So far, I've recorded one track - but it's enough to get me excited. I had some problems with my laptop - a fairly new, 64-bit Acer Aspire 5003 with 1GB of RAM... that I now know is totally incapable of real-time recording. It's really Windows that's to blame, but luckily my desktop has just the right combination of well-behaving hardware that doesn't get in Windows' way. So I can record on that.

I do plan on recording full songs, with me on all the instruments as well as vocals. No, I'm not an egotist - just don't have a band right now (and not sure I want one). I also want to work at my own pace; this stuff's complicated and I'm still not a great guitarist, so I'm sure it's gonna take me a while until I'm satisfied. I'll probably put 'em up on MySpace or something when I'm done - I'm not planning on making any money on this or anything. But hey, never say never.

Monday, June 11, 2007

PUFFY Update - and More!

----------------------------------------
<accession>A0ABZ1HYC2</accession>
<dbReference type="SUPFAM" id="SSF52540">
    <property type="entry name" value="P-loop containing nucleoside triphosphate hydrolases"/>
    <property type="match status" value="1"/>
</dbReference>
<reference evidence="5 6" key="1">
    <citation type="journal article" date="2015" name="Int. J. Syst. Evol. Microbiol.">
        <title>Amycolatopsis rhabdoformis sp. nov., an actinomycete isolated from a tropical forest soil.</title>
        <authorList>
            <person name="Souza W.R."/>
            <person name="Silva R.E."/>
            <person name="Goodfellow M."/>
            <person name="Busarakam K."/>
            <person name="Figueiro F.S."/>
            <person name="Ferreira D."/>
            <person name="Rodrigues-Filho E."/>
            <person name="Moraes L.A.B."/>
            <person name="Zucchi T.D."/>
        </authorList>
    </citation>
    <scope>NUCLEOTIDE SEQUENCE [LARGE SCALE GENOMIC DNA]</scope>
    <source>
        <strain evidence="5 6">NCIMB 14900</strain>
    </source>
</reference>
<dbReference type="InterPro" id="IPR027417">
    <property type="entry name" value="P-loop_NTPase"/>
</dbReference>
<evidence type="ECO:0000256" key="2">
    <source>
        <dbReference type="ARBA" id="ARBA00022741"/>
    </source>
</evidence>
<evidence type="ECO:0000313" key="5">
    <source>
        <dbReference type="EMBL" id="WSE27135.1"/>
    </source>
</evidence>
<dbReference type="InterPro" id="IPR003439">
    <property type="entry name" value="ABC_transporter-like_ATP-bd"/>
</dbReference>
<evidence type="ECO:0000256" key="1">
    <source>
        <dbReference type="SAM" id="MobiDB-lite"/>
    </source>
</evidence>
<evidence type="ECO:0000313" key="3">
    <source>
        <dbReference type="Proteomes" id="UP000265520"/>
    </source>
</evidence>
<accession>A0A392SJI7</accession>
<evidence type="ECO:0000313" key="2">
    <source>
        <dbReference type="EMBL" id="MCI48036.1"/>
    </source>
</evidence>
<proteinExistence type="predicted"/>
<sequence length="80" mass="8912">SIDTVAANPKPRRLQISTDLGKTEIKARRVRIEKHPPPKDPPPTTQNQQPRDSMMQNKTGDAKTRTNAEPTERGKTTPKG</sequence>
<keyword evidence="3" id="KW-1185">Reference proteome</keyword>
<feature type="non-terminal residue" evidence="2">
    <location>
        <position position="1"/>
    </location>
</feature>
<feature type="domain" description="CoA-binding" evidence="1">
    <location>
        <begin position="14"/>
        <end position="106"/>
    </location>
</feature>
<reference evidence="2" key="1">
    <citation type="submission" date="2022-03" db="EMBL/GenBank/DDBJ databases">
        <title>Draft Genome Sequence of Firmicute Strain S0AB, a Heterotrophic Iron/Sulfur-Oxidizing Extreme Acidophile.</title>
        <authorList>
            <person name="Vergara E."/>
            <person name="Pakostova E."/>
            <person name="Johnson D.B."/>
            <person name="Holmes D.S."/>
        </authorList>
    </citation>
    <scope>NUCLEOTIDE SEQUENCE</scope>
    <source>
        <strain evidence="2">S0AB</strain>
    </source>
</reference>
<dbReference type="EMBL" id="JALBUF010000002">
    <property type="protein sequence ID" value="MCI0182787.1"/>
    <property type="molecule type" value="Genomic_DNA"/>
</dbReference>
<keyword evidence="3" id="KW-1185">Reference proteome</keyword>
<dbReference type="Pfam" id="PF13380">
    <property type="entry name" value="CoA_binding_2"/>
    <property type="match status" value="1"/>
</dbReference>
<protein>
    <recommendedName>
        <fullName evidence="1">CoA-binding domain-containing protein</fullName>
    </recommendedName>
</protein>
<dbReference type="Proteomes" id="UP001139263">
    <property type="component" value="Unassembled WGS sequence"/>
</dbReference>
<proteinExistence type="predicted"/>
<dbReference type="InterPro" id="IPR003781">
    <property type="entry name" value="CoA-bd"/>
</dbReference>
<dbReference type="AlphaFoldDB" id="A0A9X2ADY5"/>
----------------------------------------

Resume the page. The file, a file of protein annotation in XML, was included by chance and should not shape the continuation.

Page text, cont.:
Post Moved!

This post now resides at my Puffy-dedicated blog amiyumidas. Please click here to be taken directly to the post. If you're interested in Puffy, you may want to browse around a bit while you're there - I've got a lot of cool stuff.

Please update your bookmarks.

Tuesday, June 05, 2007

Hellooooo Slashdotters!

Well, a week ago it was Slashfood (a nice surprise), and today it's Slashdot. A lot of you are coming here through my sig in a post I made related to Grand Theft Auto there, and you're probably here looking for insider info on Rockstar Games or GTA. Yes, I used to work there, but no, I don't spend my life still writing about it on my blog. I never did, either - I don't ever blog about work. Bad policy to do so.

Now that it's a couple years in the past, I may someday make a monster Rockstar post about my experiences there. But it ain't happening today.

So feel free to browse around, and maybe I've got some other posts on subjects you're interested in. But sorry, no GTA here :)

About This Blog

This is increasingly not a blog about Alphabet City, New York. I used to live in the East Village and work on Avenue B, but I no longer do. Why don't I change the name if I'm writing about Japan and video games and guitars? Because New Yorkers are well-rounded people with varied interests, and mine have gone increasingly off the rails over the years. And I don't feel like changing the name. I do still write about New York City sometimes.